Legen Sie das Javascript ab: Lernen Sie zuerst HTML und CSS

Ein wachsender Trend in der Front-End-Entwicklung ist die Idee, dass Sie direkt in Javascript eintauchen und erfolgreich sein können. Ehrlich gesagt, zum Guten oder Schlechten können Sie wahrscheinlich. Aber Sie bauen nur auf einem zerbrechlichen Fundament auf, das Sie beißen wird.

Warum brauche ich HTML oder CSS?

Die heute bekannten UI-Frameworks wie React und Vue bauen auf den Grundbausteinen einer Webseite auf: HTML und CSS. Obwohl diese UI-Frameworks diese Grundlagen durch einige coole Tools und Javascript aufladen, ist das, was Sie erstellen, im Grunde dasselbe wie die Space Jam-Website von 1996.

Aber ich verstehe, das manuelle Schreiben von HTML und CSS ist veraltet, oder?

Verstehen Sie, was Ihre Werkzeuge tun

Wenn Sie zumindest ein grundlegendes Verständnis dafür haben, was unter der Haube vor sich geht, können Sie Ihre Anwendungen immens entwickeln und debuggen.

Möglicherweise sind Sie im Browser auf einige merkwürdige Dinge gestoßen, z. B. warum HTML-Code dort Code transformiert. Verwenden Sie Folgendes als Beispiel:

 p { color: purple; }  

My Cool Page

Some cool stuff Is this still cool?

Wenn Sie dies in Chrome laden, werden Sie einige Änderungen bemerken ...

Warum sind nicht alle meine Absätze cool und lila?

Es stellt sich heraus, dass Ihr Browser hilfreich ist und Ihren Code automatisch korrigiert. Ein Absatz-Tag (

Learn the magic of CSS

CSS can do a whole heck of a lot these days. It’s so much more than setting a few colors, but gives you the ability to provide consistent UI patterns throughout your application.

Don’t be afraid of it! If you started in Javascript, you might be tempted to do everything there, but you’ll quickly find managing all of the real power of CSS within your JS is a pain, and frankly, unnecessary unless you’re Facebook.

What can you do? Build the Alien movie title scene with pure CSS. Grab some hover effects for your buttons. Or just animate anything!

A favorite of mine is creating a fancy Facebook-like loading animation class that will apply an animated gradient background to anything you add it to:

.loading { background: linear-gradient(90deg, #eff1f1 30%, #f7f8f8 50%, #eff1f1 70%); background-size: 400%; animation: loading 1.2s ease-in-out infinite; } @keyframes loading { 0% { background-position: 100% 50%; } 100% { background-position: 0 50%; } }

Original text


Crack open a codepen and try it yourself!

Make your search results relevant

Search engines do their best to figure out how the content you write is relevant to users searching for it. But how you write your HTML makes a difference with helping them determine that value. A common mistake I see is using Heading elements incorrectly or simply not using them at all.

All

My

Content

Is

Important

Consider the outline of this blog post:

- Put Down the Javascript - Learn HTML & CSS - Why do I need HTML or CSS? - Understand what Your tools are doing - Learn the magic of CSS ...

“Learn the magic of CSS” is not the key takeaway from the page, so I wouldn’t want to feature that as the most important. The title of the post however, “Put Down the Javascript — Learn HTML & CSS”, reflects the overall story, making it the most important, so I would want to make it #1.

So with my HTML, I would want to make it look something more like:

Put Down the Javascript - Learn HTML & CSS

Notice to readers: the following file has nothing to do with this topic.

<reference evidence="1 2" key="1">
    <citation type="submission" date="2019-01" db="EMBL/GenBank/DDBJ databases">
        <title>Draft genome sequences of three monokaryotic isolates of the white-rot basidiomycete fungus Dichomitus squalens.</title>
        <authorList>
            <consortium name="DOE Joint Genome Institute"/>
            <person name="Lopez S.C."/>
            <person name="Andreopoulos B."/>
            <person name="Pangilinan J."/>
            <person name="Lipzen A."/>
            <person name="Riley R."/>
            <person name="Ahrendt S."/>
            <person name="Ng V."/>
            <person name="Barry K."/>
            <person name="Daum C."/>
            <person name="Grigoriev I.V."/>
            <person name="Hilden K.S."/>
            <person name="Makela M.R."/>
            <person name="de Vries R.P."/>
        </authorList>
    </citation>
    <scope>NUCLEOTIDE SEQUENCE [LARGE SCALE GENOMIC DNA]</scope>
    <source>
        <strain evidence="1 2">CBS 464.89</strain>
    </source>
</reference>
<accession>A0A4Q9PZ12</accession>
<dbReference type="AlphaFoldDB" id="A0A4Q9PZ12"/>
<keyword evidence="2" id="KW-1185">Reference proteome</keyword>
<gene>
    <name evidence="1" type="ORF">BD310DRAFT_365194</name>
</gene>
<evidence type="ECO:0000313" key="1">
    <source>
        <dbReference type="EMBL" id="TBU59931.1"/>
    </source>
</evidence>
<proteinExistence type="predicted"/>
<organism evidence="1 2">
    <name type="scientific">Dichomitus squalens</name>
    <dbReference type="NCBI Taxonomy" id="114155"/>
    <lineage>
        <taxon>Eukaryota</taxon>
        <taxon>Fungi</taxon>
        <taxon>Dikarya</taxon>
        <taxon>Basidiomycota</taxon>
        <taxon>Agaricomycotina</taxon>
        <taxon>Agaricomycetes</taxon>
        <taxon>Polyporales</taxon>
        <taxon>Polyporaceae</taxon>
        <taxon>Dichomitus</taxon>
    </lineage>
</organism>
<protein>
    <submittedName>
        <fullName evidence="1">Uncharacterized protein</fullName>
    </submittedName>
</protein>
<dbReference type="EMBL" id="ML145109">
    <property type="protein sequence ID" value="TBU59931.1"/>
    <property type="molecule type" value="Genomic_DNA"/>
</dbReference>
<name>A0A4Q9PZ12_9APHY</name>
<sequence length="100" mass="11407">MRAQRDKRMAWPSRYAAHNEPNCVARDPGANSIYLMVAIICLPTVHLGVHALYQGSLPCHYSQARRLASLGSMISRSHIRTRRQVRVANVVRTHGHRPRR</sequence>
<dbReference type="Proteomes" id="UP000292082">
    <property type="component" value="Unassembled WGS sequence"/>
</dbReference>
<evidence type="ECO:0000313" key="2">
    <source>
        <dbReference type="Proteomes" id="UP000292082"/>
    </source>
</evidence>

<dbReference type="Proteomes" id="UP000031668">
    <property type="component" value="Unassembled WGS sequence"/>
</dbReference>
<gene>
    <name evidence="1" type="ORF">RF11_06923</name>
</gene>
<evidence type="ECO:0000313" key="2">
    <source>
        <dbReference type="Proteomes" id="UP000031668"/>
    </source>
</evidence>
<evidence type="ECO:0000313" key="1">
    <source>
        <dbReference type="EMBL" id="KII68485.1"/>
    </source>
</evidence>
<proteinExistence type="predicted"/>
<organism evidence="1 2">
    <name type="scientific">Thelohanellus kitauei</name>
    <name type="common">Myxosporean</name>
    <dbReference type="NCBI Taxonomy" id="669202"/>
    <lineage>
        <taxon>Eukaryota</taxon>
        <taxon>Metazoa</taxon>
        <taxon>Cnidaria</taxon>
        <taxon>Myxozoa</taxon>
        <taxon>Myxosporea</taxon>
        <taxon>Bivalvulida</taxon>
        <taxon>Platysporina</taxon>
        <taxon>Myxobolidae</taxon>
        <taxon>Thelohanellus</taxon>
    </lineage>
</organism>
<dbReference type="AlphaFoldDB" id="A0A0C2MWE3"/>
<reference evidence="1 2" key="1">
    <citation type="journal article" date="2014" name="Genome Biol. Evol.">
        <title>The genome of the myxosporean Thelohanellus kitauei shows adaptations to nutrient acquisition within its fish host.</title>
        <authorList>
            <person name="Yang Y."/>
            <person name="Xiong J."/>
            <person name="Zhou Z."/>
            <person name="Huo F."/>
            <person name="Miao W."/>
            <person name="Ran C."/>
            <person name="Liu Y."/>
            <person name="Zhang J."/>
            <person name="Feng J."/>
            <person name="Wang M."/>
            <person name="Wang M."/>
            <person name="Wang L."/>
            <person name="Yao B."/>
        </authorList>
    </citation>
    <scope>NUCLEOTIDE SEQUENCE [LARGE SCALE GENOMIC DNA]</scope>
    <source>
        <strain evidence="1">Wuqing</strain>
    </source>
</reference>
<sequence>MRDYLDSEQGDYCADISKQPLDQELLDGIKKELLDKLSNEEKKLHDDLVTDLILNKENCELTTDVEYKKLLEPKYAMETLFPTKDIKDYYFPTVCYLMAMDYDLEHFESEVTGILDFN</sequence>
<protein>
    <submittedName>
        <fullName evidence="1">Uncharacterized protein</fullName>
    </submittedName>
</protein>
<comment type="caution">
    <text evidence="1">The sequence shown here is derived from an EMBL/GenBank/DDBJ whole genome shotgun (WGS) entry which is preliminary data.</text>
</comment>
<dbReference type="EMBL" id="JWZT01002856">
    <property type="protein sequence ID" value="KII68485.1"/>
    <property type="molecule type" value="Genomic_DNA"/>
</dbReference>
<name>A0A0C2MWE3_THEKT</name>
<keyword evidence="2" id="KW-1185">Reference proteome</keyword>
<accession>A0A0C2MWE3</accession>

Why do I need HTML or CSS?

Understand what Your tools are doing

Put Down the JS - Learn HTML & CSS/h2>

This lets Google, Bing, and all the other search engines know exactly what should be the most important part of the page and help identify the general hierarchy.

Drive accessibility by inclusive development

By not coding responsibly, we automatically exclude people from accessing the site we work so hard to build. Often these people care about what’s getting built just as much if not more than you and I do.

By doing a little homework the first time and spending an extra second thinking about what we’re writing, we can be inclusive to all friends visiting our sites.

Take a simple navigation list commonly seen in most websites today. You might be tempted to write out a few div s because they work right?

 Link 1 Link 2 Link 3 

The issue is, they’re not as easy for screen readers to pick up on. To fix this, you /technically/ can write even less HTML ( div is 3 characters, ul and li are 2 ?).

  • Link 1
  • Link 2
  • Link 3

Taking it a step further, if this is your navigation menu, wrap it in an HTML 5 navigation element () and users will now be able to directly access the menu.

Check out The A11y Project for more good tips on accessibility.

Simplify your code, embrace native functionality

You would be surprised how much functionality exists natively in modern browsers, with more browser support than you probably need (sorry to those of you who still support IE9).

With some basic HTML, you can build a text input that has searchable, autocomplete-like text in a dropdown:

My Favorite Color      

Taking advantage of CSS pseudo selectors, we can dynamically style a checkbox-type element depending on if it’s checked:

 .is-checked { display: none; } #my-checkbox:checked + span .is-checked { display: inline; } #my-checkbox:checked + span .not-checked { display: none; }     Not Checked Checked  

This is Your Craft, Pay Attention to It

I’d wager the majority of the people reading this are doing so because they care about their code and are super passionate about what they do. Just like any other craft that came before development, practicing and focusing on the fundamentals will strengthen your ability as a developer. Bonus, you’ll be getting an easy win by helping be more inclusive with your work and getting more people to your application!

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Originally published at //www.colbyfayock.com/2019/08/put-down-the-javascript-learn-html-css